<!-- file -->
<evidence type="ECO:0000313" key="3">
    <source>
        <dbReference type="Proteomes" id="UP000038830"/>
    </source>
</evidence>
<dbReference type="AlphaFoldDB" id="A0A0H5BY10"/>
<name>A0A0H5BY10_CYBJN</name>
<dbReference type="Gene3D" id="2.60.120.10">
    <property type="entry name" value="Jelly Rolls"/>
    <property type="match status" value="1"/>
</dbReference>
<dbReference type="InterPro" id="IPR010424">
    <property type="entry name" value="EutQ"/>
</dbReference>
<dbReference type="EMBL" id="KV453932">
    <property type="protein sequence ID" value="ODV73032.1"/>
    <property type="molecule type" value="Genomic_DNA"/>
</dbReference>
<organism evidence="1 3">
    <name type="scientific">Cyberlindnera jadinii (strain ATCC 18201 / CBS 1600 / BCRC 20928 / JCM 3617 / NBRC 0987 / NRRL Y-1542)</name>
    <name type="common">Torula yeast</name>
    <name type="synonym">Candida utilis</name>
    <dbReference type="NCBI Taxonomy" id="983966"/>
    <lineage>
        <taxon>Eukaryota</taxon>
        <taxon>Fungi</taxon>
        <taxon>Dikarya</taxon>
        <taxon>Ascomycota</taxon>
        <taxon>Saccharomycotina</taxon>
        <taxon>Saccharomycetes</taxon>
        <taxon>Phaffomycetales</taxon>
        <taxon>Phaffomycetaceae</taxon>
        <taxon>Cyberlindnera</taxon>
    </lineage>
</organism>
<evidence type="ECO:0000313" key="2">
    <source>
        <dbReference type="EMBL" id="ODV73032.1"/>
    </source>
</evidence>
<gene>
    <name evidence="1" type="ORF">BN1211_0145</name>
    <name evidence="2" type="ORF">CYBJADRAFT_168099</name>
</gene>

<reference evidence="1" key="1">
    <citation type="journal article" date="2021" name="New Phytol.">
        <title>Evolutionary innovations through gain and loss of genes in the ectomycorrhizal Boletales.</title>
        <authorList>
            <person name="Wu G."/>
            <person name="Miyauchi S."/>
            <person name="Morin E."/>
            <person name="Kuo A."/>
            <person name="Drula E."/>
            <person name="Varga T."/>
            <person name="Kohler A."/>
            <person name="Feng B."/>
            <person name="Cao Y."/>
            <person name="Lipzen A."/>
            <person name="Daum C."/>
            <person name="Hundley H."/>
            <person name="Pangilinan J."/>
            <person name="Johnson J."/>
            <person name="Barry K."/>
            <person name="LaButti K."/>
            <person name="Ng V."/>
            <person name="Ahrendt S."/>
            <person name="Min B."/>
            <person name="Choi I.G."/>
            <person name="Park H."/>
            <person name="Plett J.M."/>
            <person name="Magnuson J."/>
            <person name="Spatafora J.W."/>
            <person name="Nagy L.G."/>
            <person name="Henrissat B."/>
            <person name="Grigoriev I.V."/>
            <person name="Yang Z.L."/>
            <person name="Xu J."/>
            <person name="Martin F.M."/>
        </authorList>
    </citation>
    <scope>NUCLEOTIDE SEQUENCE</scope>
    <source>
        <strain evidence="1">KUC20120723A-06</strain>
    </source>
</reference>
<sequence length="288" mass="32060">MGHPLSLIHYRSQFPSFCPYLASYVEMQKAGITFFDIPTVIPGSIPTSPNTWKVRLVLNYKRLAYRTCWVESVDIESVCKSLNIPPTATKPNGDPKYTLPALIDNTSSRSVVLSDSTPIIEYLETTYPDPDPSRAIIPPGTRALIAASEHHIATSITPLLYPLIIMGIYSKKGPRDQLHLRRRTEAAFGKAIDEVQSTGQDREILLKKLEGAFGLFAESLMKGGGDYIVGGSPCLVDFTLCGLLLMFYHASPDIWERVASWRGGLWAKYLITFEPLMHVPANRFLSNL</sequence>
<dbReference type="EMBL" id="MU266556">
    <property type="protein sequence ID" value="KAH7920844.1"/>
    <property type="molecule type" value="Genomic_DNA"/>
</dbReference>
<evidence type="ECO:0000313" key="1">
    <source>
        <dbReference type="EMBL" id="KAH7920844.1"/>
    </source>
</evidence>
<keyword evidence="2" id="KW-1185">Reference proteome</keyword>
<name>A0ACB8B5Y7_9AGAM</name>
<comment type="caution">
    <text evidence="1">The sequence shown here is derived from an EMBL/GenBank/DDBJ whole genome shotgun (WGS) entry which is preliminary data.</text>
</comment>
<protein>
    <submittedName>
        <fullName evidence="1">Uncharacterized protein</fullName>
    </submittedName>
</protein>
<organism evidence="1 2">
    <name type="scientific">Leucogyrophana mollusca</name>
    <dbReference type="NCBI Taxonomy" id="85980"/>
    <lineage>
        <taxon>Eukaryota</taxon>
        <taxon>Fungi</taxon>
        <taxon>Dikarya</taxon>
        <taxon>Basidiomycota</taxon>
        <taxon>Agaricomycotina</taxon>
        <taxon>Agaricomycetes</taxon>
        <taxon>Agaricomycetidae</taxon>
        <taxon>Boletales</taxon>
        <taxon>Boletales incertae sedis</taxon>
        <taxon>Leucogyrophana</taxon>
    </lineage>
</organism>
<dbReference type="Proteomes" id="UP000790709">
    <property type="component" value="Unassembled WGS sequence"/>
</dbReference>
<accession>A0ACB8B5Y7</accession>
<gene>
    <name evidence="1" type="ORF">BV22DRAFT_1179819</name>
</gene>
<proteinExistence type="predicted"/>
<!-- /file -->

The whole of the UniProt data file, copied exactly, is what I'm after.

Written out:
<evidence type="ECO:0000313" key="3">
    <source>
        <dbReference type="Proteomes" id="UP000038830"/>
    </source>
</evidence>
<dbReference type="AlphaFoldDB" id="A0A0H5BY10"/>
<name>A0A0H5BY10_CYBJN</name>
<dbReference type="Gene3D" id="2.60.120.10">
    <property type="entry name" value="Jelly Rolls"/>
    <property type="match status" value="1"/>
</dbReference>
<dbReference type="InterPro" id="IPR010424">
    <property type="entry name" value="EutQ"/>
</dbReference>
<dbReference type="EMBL" id="KV453932">
    <property type="protein sequence ID" value="ODV73032.1"/>
    <property type="molecule type" value="Genomic_DNA"/>
</dbReference>
<organism evidence="1 3">
    <name type="scientific">Cyberlindnera jadinii (strain ATCC 18201 / CBS 1600 / BCRC 20928 / JCM 3617 / NBRC 0987 / NRRL Y-1542)</name>
    <name type="common">Torula yeast</name>
    <name type="synonym">Candida utilis</name>
    <dbReference type="NCBI Taxonomy" id="983966"/>
    <lineage>
        <taxon>Eukaryota</taxon>
        <taxon>Fungi</taxon>
        <taxon>Dikarya</taxon>
        <taxon>Ascomycota</taxon>
        <taxon>Saccharomycotina</taxon>
        <taxon>Saccharomycetes</taxon>
        <taxon>Phaffomycetales</taxon>
        <taxon>Phaffomycetaceae</taxon>
        <taxon>Cyberlindnera</taxon>
    </lineage>
</organism>
<evidence type="ECO:0000313" key="2">
    <source>
        <dbReference type="EMBL" id="ODV73032.1"/>
    </source>
</evidence>
<gene>
    <name evidence="1" type="ORF">BN1211_0145</name>
    <name evidence="2" type="ORF">CYBJADRAFT_168099</name>
</gene>

<reference evidence="1" key="1">
    <citation type="journal article" date="2021" name="New Phytol.">
        <title>Evolutionary innovations through gain and loss of genes in the ectomycorrhizal Boletales.</title>
        <authorList>
            <person name="Wu G."/>
            <person name="Miyauchi S."/>
            <person name="Morin E."/>
            <person name="Kuo A."/>
            <person name="Drula E."/>
            <person name="Varga T."/>
            <person name="Kohler A."/>
            <person name="Feng B."/>
            <person name="Cao Y."/>
            <person name="Lipzen A."/>
            <person name="Daum C."/>
            <person name="Hundley H."/>
            <person name="Pangilinan J."/>
            <person name="Johnson J."/>
            <person name="Barry K."/>
            <person name="LaButti K."/>
            <person name="Ng V."/>
            <person name="Ahrendt S."/>
            <person name="Min B."/>
            <person name="Choi I.G."/>
            <person name="Park H."/>
            <person name="Plett J.M."/>
            <person name="Magnuson J."/>
            <person name="Spatafora J.W."/>
            <person name="Nagy L.G."/>
            <person name="Henrissat B."/>
            <person name="Grigoriev I.V."/>
            <person name="Yang Z.L."/>
            <person name="Xu J."/>
            <person name="Martin F.M."/>
        </authorList>
    </citation>
    <scope>NUCLEOTIDE SEQUENCE</scope>
    <source>
        <strain evidence="1">KUC20120723A-06</strain>
    </source>
</reference>
<sequence length="288" mass="32060">MGHPLSLIHYRSQFPSFCPYLASYVEMQKAGITFFDIPTVIPGSIPTSPNTWKVRLVLNYKRLAYRTCWVESVDIESVCKSLNIPPTATKPNGDPKYTLPALIDNTSSRSVVLSDSTPIIEYLETTYPDPDPSRAIIPPGTRALIAASEHHIATSITPLLYPLIIMGIYSKKGPRDQLHLRRRTEAAFGKAIDEVQSTGQDREILLKKLEGAFGLFAESLMKGGGDYIVGGSPCLVDFTLCGLLLMFYHASPDIWERVASWRGGLWAKYLITFEPLMHVPANRFLSNL</sequence>
<dbReference type="EMBL" id="MU266556">
    <property type="protein sequence ID" value="KAH7920844.1"/>
    <property type="molecule type" value="Genomic_DNA"/>
</dbReference>
<evidence type="ECO:0000313" key="1">
    <source>
        <dbReference type="EMBL" id="KAH7920844.1"/>
    </source>
</evidence>
<keyword evidence="2" id="KW-1185">Reference proteome</keyword>
<name>A0ACB8B5Y7_9AGAM</name>
<comment type="caution">
    <text evidence="1">The sequence shown here is derived from an EMBL/GenBank/DDBJ whole genome shotgun (WGS) entry which is preliminary data.</text>
</comment>
<protein>
    <submittedName>
        <fullName evidence="1">Uncharacterized protein</fullName>
    </submittedName>
</protein>
<organism evidence="1 2">
    <name type="scientific">Leucogyrophana mollusca</name>
    <dbReference type="NCBI Taxonomy" id="85980"/>
    <lineage>
        <taxon>Eukaryota</taxon>
        <taxon>Fungi</taxon>
        <taxon>Dikarya</taxon>
        <taxon>Basidiomycota</taxon>
        <taxon>Agaricomycotina</taxon>
        <taxon>Agaricomycetes</taxon>
        <taxon>Agaricomycetidae</taxon>
        <taxon>Boletales</taxon>
        <taxon>Boletales incertae sedis</taxon>
        <taxon>Leucogyrophana</taxon>
    </lineage>
</organism>
<dbReference type="Proteomes" id="UP000790709">
    <property type="component" value="Unassembled WGS sequence"/>
</dbReference>
<accession>A0ACB8B5Y7</accession>
<gene>
    <name evidence="1" type="ORF">BV22DRAFT_1179819</name>
</gene>
<proteinExistence type="predicted"/>